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A collaboration over too much coffee.
coffee and pen

29 November, 2006

Mack English

This is what I heard while travelling to Kurla from Andheri on bus. A perfect example of Bombay's Mack English (Mack English is the one spoken by Goans, East Indians and Anglo Indians in Bombay. Parsis speak a variation of Mack English which should probably, hm, be called Pack English).

"Then whaddappen, no?, I told him not to do this that, and he says, it's all urgent, no?, like that, like that."

"Yeah, I told him only, don't do it, but he wont' listen only, no?"

When I am with Macks I do talk their English, I do confess. Now, some people mistake Mack English for the real English English and sometimes go to ridiculous extents to copy the style and intonation.

"What men [don't say man, it's always "men"], not to be seen only these days, no?"

"What men, you are the big man, carrying big bag, executive-bixicutive, forgetting poor, khadka, single phasli, like myself, no?"

"Hey what men, khali fokat, don't take panga with me, eh?"

"What you will do? This your dada's property, or what? Big man, coming, coming."

"Hey men, joking only, men."

"I know men."

Both laugh.

"I know your are good at making fun of myself, no?, too bad men."

"Whaaat men? simply teasing, teasing."

"Arre, I went to ask that bar fellow no? that baldy, he won't give me quarter only, men. He *$#@ said he wants fifty rupees, no? I say mother******* devil, the satan from hell."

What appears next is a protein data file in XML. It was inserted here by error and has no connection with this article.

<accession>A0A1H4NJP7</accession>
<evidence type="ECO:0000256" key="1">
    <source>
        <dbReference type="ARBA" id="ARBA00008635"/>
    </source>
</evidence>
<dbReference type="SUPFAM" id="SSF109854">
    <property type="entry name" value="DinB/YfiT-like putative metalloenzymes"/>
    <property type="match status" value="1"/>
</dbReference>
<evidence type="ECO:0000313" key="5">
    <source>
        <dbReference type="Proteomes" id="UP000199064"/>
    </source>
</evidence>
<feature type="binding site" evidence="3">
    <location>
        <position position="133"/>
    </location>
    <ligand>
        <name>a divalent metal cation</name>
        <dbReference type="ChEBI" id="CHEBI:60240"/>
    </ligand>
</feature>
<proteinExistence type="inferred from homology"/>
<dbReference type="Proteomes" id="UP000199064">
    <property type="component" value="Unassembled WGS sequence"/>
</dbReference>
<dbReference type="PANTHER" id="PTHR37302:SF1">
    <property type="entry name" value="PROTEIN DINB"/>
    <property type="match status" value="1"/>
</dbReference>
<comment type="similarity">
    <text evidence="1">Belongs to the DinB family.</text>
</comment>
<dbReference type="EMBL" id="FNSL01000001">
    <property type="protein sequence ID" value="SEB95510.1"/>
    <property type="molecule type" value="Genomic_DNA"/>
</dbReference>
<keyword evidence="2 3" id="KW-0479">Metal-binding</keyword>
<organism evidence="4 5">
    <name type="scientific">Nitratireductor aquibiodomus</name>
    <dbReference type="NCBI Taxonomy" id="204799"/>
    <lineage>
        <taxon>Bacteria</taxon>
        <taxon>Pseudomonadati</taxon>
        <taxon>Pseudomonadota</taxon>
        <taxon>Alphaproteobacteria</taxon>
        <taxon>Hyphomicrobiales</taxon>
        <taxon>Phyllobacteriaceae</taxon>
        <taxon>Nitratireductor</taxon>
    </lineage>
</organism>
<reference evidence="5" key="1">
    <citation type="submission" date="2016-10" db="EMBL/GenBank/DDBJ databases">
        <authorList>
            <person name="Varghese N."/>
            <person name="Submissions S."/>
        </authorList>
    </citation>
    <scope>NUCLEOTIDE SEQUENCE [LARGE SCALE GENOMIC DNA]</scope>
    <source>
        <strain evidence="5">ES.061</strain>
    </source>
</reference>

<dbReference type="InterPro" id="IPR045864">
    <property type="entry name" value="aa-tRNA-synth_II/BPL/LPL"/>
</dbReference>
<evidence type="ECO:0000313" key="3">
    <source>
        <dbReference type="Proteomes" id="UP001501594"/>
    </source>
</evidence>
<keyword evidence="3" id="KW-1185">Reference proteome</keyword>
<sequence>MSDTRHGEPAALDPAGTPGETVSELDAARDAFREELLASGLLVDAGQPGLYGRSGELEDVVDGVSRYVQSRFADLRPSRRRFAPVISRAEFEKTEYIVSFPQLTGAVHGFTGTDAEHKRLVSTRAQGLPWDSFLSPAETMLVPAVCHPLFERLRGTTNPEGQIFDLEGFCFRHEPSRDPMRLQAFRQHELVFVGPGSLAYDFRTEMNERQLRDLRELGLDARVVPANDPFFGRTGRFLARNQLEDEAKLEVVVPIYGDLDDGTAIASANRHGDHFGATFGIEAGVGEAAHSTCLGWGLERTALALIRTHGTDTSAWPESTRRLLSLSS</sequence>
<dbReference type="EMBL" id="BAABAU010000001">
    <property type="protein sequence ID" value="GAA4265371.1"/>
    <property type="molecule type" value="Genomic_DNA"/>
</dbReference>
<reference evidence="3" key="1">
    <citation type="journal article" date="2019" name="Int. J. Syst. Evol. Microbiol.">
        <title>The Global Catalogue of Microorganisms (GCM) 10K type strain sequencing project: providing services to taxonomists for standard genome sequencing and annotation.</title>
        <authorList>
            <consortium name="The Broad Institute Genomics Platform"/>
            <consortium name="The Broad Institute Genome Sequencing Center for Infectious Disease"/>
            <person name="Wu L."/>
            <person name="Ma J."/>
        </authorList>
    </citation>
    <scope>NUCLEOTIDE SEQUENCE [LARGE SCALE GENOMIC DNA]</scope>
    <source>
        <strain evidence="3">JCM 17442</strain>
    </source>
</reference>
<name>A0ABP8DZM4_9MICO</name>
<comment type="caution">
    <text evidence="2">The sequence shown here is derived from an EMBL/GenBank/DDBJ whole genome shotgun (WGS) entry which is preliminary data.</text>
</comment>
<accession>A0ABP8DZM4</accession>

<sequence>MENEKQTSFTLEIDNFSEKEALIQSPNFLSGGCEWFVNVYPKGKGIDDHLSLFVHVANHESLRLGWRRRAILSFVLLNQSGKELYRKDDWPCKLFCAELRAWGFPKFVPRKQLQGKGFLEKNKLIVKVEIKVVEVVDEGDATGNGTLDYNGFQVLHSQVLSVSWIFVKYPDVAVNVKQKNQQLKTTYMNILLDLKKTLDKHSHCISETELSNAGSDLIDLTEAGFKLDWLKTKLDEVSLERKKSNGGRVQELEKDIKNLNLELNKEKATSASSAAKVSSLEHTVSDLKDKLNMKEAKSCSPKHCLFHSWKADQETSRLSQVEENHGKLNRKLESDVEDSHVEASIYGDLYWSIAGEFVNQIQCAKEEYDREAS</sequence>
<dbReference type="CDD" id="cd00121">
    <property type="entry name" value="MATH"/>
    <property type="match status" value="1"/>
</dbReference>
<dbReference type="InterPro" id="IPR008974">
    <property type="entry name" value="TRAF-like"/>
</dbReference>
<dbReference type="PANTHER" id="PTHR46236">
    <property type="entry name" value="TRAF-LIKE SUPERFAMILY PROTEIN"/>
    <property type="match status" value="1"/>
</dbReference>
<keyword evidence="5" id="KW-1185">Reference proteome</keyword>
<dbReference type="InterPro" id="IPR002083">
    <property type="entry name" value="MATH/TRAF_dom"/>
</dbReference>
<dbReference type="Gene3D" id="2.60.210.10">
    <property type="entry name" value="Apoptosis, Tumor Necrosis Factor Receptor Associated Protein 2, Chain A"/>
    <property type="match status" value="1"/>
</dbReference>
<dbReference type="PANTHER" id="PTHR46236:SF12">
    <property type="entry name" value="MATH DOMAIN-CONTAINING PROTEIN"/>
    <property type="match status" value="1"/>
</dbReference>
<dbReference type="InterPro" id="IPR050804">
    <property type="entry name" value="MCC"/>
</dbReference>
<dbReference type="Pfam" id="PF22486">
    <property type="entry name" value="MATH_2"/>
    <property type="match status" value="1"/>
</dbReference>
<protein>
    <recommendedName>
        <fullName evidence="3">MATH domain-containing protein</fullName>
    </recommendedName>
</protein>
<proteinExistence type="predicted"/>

"Then what he did?"

"Silent, men. Like that only. Shut him up only."

So went the conversation. Most of the above is my own invention, but serves to illustrate the way Mack English is spoken. Here's a song I have written to Mack English:

Mack English

Mack English is spoken,
Though at times it's broken,
In Bombay and in Girgaon,
In Goa and in Konkan.

Grammar we know none,
Speaking Mack is fun,
We talk like this only,
For we are like this only.

Father forgive don't hate,
Mass and confession can wait,
It's feni and fish we crave,
Before the call of the grave.

Johnny play the bongo,
Michael sing the Fado,
Together we will dance,
And Rosy we will romance.

Fado is a Portuguese song.


Anonymous Anonymous said...

i must appreciate your listening skills. an almost authentic reproduction of Mack. i find the song quite amusing as well as bringing in flavours of Goa and its laidback lifestyle.

30 November, 2006 23:07  
Blogger SilentSensation said...

Your style is verry intersting and very authentic. Got me all nostalgic for the macks in mumbai. we had one of those working for us, a gem of a person and so versatile.

03 December, 2006 18:17  
Anonymous Anonymous said...

from my 21 years of living with macks i must argue that your version is almost entirely invented, save for the men and the no bit, your problem is youve been too original and yet you want this to pass of as authentic. There is an art to documenting the colloqual which you have obviously not mastered.

10 December, 2006 01:22  
Blogger John said...

Hey Anonymous,

First of all, why be anonymous when you can come forward and give your comments openly?

I know I do not know Mack English from inside. I haven't lived with Macks that long.

What I wanted to get through was how Mack English has created a sub-culture of Mack speakers, who interpret Mack as the way English is spoken in Bombay, not as a dialect or as a pidgin.

Get my point? My concern is not to master the colloquial but to put Mack into a blender and present a churned version that people can identify as Mack. All writers do that.

Alternatively, if I wrote authentic Mack, I am sure nobody would understand.

Hope this clarifies your points, anonymous!

11 December, 2006 18:55  

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